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Ursula K. Le Guin

The Carrier Bag Theory of Fiction


This is a beautiful essay by Le Guin. It’s a short read so I’m just going to share some of my favourite passages. You can read the full essay here.

To bear and not to own;
to act and not lay claim;
to do the work and let it go:
for just letting it go
is what makes it stay.      

    Sarah Shin and Ben Vickers
London, 18th September 2019 (Saturn station direct)



I would go as far as to say that the natural, proper, fitting shape of the novel might be that of a sack, a bag. A book holds words. Words hold things, they bear meaning. A novel is a medicine bundle, holding things in a particular, powerful relation to one another and us.

If, however, one avoids the linear, progressive, Time’s-(killing)-arrow mode of the Techno-Heroic, and redefines technology and science as primarily cultural carrier bag rather than weapon of domination, one pleasant side-effect is that science fiction can be seen as far less rigid, narrow field, not necessarily Promethean or apocalyptic at all, and in fact less a mythological genre than a realistic one.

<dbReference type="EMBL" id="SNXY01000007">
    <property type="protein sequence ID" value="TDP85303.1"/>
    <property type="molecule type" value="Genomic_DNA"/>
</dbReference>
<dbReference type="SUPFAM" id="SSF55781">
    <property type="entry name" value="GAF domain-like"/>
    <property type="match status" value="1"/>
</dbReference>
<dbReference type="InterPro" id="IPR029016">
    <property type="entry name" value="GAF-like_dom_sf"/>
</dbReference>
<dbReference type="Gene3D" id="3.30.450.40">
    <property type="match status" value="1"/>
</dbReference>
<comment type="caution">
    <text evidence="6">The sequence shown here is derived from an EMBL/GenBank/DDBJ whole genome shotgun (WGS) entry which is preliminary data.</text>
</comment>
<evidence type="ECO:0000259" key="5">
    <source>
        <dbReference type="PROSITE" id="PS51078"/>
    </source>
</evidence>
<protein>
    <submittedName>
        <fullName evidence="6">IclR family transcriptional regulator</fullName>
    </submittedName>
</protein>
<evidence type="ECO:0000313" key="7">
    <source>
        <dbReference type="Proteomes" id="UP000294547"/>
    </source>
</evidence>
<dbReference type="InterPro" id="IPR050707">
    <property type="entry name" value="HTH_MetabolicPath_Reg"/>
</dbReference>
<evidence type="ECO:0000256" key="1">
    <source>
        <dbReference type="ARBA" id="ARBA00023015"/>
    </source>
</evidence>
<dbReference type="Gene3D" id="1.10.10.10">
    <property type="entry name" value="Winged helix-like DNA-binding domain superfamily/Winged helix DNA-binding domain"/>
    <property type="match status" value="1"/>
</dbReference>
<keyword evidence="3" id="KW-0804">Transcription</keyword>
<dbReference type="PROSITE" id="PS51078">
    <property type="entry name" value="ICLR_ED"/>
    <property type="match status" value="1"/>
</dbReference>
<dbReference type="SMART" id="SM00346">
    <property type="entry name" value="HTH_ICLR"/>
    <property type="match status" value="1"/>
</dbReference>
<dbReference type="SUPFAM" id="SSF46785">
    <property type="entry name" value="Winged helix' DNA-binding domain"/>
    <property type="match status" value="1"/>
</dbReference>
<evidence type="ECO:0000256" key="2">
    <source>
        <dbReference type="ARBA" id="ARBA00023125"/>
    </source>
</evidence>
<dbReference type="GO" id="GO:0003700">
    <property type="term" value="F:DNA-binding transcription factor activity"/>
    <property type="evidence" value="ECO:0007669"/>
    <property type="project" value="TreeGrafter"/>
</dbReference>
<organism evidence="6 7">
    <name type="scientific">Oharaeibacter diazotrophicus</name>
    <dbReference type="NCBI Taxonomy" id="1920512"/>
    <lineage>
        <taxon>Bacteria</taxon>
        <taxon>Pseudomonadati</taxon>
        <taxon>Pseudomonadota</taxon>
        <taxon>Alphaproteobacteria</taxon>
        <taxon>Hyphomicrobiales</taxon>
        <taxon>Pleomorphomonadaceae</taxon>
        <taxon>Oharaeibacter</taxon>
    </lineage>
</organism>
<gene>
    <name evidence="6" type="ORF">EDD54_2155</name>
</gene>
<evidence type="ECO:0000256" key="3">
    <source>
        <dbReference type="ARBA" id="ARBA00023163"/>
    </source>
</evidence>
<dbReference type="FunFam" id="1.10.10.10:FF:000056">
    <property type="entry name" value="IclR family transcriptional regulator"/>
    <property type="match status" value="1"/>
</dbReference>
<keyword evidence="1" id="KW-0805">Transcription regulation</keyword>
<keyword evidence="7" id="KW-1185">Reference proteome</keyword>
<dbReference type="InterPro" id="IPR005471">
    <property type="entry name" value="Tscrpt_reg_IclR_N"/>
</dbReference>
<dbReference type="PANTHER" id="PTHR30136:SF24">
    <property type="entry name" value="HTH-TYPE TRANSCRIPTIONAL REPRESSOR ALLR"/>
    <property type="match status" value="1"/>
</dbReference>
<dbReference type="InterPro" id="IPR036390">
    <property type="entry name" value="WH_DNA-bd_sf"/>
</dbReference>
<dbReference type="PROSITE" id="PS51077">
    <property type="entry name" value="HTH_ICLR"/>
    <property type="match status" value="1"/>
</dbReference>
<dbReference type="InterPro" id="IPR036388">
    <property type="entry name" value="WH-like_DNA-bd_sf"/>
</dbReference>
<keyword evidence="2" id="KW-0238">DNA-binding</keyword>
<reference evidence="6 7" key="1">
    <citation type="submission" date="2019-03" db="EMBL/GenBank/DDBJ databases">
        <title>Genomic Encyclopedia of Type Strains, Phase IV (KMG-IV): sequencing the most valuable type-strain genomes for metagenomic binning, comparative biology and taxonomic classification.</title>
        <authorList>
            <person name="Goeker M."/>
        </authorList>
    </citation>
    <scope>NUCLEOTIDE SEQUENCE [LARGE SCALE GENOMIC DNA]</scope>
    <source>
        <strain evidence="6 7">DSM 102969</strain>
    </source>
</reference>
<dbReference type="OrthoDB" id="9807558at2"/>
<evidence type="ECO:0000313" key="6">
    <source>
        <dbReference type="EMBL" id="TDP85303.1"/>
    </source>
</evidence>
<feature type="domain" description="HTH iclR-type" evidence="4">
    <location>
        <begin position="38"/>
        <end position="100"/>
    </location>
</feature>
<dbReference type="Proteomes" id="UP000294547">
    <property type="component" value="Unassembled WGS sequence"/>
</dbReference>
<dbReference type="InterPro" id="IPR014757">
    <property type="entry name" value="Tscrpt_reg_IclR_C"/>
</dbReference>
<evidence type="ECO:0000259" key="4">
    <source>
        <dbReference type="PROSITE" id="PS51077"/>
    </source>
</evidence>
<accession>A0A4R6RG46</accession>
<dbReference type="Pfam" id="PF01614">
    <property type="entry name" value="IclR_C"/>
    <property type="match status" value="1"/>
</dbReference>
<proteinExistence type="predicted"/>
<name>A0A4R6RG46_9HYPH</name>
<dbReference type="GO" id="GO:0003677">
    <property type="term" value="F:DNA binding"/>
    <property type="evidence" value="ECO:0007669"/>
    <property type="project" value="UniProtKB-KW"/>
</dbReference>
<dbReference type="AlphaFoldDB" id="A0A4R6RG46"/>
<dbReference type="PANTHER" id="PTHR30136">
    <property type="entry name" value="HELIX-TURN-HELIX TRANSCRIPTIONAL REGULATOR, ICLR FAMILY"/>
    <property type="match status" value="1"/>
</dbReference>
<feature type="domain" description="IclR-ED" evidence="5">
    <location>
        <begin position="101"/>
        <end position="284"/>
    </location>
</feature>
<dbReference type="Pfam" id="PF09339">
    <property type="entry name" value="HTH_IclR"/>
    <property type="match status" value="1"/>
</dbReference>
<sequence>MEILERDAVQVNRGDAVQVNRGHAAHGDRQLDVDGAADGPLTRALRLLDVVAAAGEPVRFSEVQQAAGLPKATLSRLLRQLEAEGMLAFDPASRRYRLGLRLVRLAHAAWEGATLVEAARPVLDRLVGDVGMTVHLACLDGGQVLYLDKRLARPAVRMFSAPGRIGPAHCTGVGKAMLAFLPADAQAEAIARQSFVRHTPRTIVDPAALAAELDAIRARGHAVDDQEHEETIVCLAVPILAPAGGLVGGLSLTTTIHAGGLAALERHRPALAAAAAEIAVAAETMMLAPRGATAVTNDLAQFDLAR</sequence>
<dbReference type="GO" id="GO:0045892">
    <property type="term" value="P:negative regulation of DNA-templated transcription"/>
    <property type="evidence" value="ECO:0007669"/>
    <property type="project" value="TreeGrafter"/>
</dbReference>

If it is a human thing to do to put something you want, because it's useful, edible, or beautiful, into a bag, or a basket, or a bit of rolled bark or leaf, or a net woven of your own hair, or what have you, and then take it home with you, home being another, larger kind of pouch or bag, a container for people, and then later on you take it out and eat it or share it or store it up for winter in a solider container or put it in the medicine bundle or the shrine or the museum, the holy place, the area that contains what is sacred, and then next day you probably do much the same again. If to do that is human, if that's what it takes, then I am a human being after all. Fully, freely, gladly, for the first time.

There is time to gather plenty of wild oats and sow them too, and to sing to little Oom, and listen to Ool’s joke, and watch newts, and still the story isn’t over.

‘Still there are seeds to be gathered, and room in the bag of stars.’